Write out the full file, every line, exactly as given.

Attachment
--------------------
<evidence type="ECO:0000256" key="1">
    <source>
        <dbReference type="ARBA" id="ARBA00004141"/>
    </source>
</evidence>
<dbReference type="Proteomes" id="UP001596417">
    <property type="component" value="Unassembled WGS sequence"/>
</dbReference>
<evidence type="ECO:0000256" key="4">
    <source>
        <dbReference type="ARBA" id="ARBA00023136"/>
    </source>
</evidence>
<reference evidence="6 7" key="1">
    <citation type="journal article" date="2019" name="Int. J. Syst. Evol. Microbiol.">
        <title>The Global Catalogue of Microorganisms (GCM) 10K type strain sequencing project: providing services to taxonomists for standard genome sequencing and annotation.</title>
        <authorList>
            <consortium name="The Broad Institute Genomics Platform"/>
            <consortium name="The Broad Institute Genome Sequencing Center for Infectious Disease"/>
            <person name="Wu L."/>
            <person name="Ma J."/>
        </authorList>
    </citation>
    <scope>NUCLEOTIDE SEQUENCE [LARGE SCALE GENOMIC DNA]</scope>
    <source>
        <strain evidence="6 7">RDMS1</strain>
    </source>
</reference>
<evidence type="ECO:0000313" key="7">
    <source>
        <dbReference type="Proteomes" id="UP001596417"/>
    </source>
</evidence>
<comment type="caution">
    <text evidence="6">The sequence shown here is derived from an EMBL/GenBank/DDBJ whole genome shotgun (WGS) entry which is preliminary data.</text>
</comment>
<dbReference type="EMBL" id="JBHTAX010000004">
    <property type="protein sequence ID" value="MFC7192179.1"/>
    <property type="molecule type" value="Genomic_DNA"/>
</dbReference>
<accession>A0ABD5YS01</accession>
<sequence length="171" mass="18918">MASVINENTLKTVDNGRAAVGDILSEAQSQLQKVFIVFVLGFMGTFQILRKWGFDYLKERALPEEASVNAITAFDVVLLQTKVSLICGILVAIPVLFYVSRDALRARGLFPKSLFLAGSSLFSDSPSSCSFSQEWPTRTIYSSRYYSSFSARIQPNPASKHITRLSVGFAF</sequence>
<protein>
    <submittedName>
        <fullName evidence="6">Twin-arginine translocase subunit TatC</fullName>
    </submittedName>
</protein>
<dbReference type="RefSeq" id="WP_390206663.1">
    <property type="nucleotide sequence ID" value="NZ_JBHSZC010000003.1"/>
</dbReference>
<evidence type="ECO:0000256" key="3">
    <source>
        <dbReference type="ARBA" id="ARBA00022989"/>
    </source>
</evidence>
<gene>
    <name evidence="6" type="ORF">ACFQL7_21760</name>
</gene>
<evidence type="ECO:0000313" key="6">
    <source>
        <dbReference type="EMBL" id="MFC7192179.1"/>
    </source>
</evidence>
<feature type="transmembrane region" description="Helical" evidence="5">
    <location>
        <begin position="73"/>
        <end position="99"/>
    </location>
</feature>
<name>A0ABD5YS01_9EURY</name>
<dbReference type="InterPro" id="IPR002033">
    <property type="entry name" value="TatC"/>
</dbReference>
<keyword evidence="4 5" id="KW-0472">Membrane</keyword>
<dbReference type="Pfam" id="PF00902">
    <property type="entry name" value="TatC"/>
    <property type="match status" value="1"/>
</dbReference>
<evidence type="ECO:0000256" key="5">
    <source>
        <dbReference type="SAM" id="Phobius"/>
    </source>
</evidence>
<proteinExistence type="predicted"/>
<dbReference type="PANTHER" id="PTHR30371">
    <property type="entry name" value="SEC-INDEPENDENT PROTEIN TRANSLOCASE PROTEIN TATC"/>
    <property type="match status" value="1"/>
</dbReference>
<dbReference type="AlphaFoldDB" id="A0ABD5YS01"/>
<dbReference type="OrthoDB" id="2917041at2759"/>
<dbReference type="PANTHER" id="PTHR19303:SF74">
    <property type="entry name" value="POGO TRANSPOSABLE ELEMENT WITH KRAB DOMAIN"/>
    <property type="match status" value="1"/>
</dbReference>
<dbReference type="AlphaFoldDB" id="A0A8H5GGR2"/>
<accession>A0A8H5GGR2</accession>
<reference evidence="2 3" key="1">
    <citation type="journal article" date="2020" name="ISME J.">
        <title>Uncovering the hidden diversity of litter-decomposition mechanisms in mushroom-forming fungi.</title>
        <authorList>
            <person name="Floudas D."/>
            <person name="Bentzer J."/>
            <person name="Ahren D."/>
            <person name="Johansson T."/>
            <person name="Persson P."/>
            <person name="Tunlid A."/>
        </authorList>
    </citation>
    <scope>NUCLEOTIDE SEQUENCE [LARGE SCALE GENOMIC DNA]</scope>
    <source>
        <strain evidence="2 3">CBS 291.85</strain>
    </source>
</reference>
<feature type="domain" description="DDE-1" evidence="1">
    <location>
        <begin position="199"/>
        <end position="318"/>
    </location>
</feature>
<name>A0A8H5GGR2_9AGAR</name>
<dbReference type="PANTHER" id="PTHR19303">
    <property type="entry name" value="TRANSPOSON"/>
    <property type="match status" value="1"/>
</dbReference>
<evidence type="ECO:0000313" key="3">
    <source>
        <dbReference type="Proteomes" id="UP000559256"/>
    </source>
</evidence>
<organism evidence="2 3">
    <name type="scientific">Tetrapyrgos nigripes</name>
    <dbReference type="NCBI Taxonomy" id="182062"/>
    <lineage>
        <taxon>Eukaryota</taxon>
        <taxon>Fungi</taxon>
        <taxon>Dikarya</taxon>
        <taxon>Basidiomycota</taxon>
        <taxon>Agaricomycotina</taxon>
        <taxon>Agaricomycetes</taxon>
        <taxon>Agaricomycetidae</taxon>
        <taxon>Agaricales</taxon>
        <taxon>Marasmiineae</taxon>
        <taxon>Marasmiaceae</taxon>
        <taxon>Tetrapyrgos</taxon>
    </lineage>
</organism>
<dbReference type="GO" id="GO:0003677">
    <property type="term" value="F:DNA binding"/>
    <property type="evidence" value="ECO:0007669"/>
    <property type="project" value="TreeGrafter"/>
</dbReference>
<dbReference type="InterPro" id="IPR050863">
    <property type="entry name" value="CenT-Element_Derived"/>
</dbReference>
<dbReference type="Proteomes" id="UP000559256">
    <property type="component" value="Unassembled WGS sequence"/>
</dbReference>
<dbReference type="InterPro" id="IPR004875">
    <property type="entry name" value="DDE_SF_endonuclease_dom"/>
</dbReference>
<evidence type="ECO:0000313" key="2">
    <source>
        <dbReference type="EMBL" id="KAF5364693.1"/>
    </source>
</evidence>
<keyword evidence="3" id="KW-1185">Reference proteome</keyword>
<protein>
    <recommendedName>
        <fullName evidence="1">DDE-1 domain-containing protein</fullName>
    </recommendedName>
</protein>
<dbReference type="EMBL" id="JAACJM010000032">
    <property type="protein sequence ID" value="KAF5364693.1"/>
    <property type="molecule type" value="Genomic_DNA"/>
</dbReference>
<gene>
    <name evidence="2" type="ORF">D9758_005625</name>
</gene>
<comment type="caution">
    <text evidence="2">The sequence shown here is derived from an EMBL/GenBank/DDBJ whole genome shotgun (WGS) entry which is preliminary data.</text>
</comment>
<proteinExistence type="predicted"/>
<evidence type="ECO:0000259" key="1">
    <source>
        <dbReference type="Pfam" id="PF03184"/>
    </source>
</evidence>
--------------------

<evidence type="ECO:0000256" key="1">
    <source>
        <dbReference type="ARBA" id="ARBA00004141"/>
    </source>
</evidence>
<dbReference type="Proteomes" id="UP001596417">
    <property type="component" value="Unassembled WGS sequence"/>
</dbReference>
<evidence type="ECO:0000256" key="4">
    <source>
        <dbReference type="ARBA" id="ARBA00023136"/>
    </source>
</evidence>
<reference evidence="6 7" key="1">
    <citation type="journal article" date="2019" name="Int. J. Syst. Evol. Microbiol.">
        <title>The Global Catalogue of Microorganisms (GCM) 10K type strain sequencing project: providing services to taxonomists for standard genome sequencing and annotation.</title>
        <authorList>
            <consortium name="The Broad Institute Genomics Platform"/>
            <consortium name="The Broad Institute Genome Sequencing Center for Infectious Disease"/>
            <person name="Wu L."/>
            <person name="Ma J."/>
        </authorList>
    </citation>
    <scope>NUCLEOTIDE SEQUENCE [LARGE SCALE GENOMIC DNA]</scope>
    <source>
        <strain evidence="6 7">RDMS1</strain>
    </source>
</reference>
<evidence type="ECO:0000313" key="7">
    <source>
        <dbReference type="Proteomes" id="UP001596417"/>
    </source>
</evidence>
<comment type="caution">
    <text evidence="6">The sequence shown here is derived from an EMBL/GenBank/DDBJ whole genome shotgun (WGS) entry which is preliminary data.</text>
</comment>
<dbReference type="EMBL" id="JBHTAX010000004">
    <property type="protein sequence ID" value="MFC7192179.1"/>
    <property type="molecule type" value="Genomic_DNA"/>
</dbReference>
<accession>A0ABD5YS01</accession>
<sequence length="171" mass="18918">MASVINENTLKTVDNGRAAVGDILSEAQSQLQKVFIVFVLGFMGTFQILRKWGFDYLKERALPEEASVNAITAFDVVLLQTKVSLICGILVAIPVLFYVSRDALRARGLFPKSLFLAGSSLFSDSPSSCSFSQEWPTRTIYSSRYYSSFSARIQPNPASKHITRLSVGFAF</sequence>
<protein>
    <submittedName>
        <fullName evidence="6">Twin-arginine translocase subunit TatC</fullName>
    </submittedName>
</protein>
<dbReference type="RefSeq" id="WP_390206663.1">
    <property type="nucleotide sequence ID" value="NZ_JBHSZC010000003.1"/>
</dbReference>
<evidence type="ECO:0000256" key="3">
    <source>
        <dbReference type="ARBA" id="ARBA00022989"/>
    </source>
</evidence>
<gene>
    <name evidence="6" type="ORF">ACFQL7_21760</name>
</gene>
<evidence type="ECO:0000313" key="6">
    <source>
        <dbReference type="EMBL" id="MFC7192179.1"/>
    </source>
</evidence>
<feature type="transmembrane region" description="Helical" evidence="5">
    <location>
        <begin position="73"/>
        <end position="99"/>
    </location>
</feature>
<name>A0ABD5YS01_9EURY</name>
<dbReference type="InterPro" id="IPR002033">
    <property type="entry name" value="TatC"/>
</dbReference>
<keyword evidence="4 5" id="KW-0472">Membrane</keyword>
<dbReference type="Pfam" id="PF00902">
    <property type="entry name" value="TatC"/>
    <property type="match status" value="1"/>
</dbReference>
<evidence type="ECO:0000256" key="5">
    <source>
        <dbReference type="SAM" id="Phobius"/>
    </source>
</evidence>
<proteinExistence type="predicted"/>
<dbReference type="PANTHER" id="PTHR30371">
    <property type="entry name" value="SEC-INDEPENDENT PROTEIN TRANSLOCASE PROTEIN TATC"/>
    <property type="match status" value="1"/>
</dbReference>
<dbReference type="AlphaFoldDB" id="A0ABD5YS01"/>
<dbReference type="OrthoDB" id="2917041at2759"/>
<dbReference type="PANTHER" id="PTHR19303:SF74">
    <property type="entry name" value="POGO TRANSPOSABLE ELEMENT WITH KRAB DOMAIN"/>
    <property type="match status" value="1"/>
</dbReference>
<dbReference type="AlphaFoldDB" id="A0A8H5GGR2"/>
<accession>A0A8H5GGR2</accession>
<reference evidence="2 3" key="1">
    <citation type="journal article" date="2020" name="ISME J.">
        <title>Uncovering the hidden diversity of litter-decomposition mechanisms in mushroom-forming fungi.</title>
        <authorList>
            <person name="Floudas D."/>
            <person name="Bentzer J."/>
            <person name="Ahren D."/>
            <person name="Johansson T."/>
            <person name="Persson P."/>
            <person name="Tunlid A."/>
        </authorList>
    </citation>
    <scope>NUCLEOTIDE SEQUENCE [LARGE SCALE GENOMIC DNA]</scope>
    <source>
        <strain evidence="2 3">CBS 291.85</strain>
    </source>
</reference>
<feature type="domain" description="DDE-1" evidence="1">
    <location>
        <begin position="199"/>
        <end position="318"/>
    </location>
</feature>
<name>A0A8H5GGR2_9AGAR</name>
<dbReference type="PANTHER" id="PTHR19303">
    <property type="entry name" value="TRANSPOSON"/>
    <property type="match status" value="1"/>
</dbReference>
<evidence type="ECO:0000313" key="3">
    <source>
        <dbReference type="Proteomes" id="UP000559256"/>
    </source>
</evidence>
<organism evidence="2 3">
    <name type="scientific">Tetrapyrgos nigripes</name>
    <dbReference type="NCBI Taxonomy" id="182062"/>
    <lineage>
        <taxon>Eukaryota</taxon>
        <taxon>Fungi</taxon>
        <taxon>Dikarya</taxon>
        <taxon>Basidiomycota</taxon>
        <taxon>Agaricomycotina</taxon>
        <taxon>Agaricomycetes</taxon>
        <taxon>Agaricomycetidae</taxon>
        <taxon>Agaricales</taxon>
        <taxon>Marasmiineae</taxon>
        <taxon>Marasmiaceae</taxon>
        <taxon>Tetrapyrgos</taxon>
    </lineage>
</organism>
<dbReference type="GO" id="GO:0003677">
    <property type="term" value="F:DNA binding"/>
    <property type="evidence" value="ECO:0007669"/>
    <property type="project" value="TreeGrafter"/>
</dbReference>
<dbReference type="InterPro" id="IPR050863">
    <property type="entry name" value="CenT-Element_Derived"/>
</dbReference>
<dbReference type="Proteomes" id="UP000559256">
    <property type="component" value="Unassembled WGS sequence"/>
</dbReference>
<dbReference type="InterPro" id="IPR004875">
    <property type="entry name" value="DDE_SF_endonuclease_dom"/>
</dbReference>
<evidence type="ECO:0000313" key="2">
    <source>
        <dbReference type="EMBL" id="KAF5364693.1"/>
    </source>
</evidence>
<keyword evidence="3" id="KW-1185">Reference proteome</keyword>
<protein>
    <recommendedName>
        <fullName evidence="1">DDE-1 domain-containing protein</fullName>
    </recommendedName>
</protein>
<dbReference type="EMBL" id="JAACJM010000032">
    <property type="protein sequence ID" value="KAF5364693.1"/>
    <property type="molecule type" value="Genomic_DNA"/>
</dbReference>
<gene>
    <name evidence="2" type="ORF">D9758_005625</name>
</gene>
<comment type="caution">
    <text evidence="2">The sequence shown here is derived from an EMBL/GenBank/DDBJ whole genome shotgun (WGS) entry which is preliminary data.</text>
</comment>
<proteinExistence type="predicted"/>
<evidence type="ECO:0000259" key="1">
    <source>
        <dbReference type="Pfam" id="PF03184"/>
    </source>
</evidence>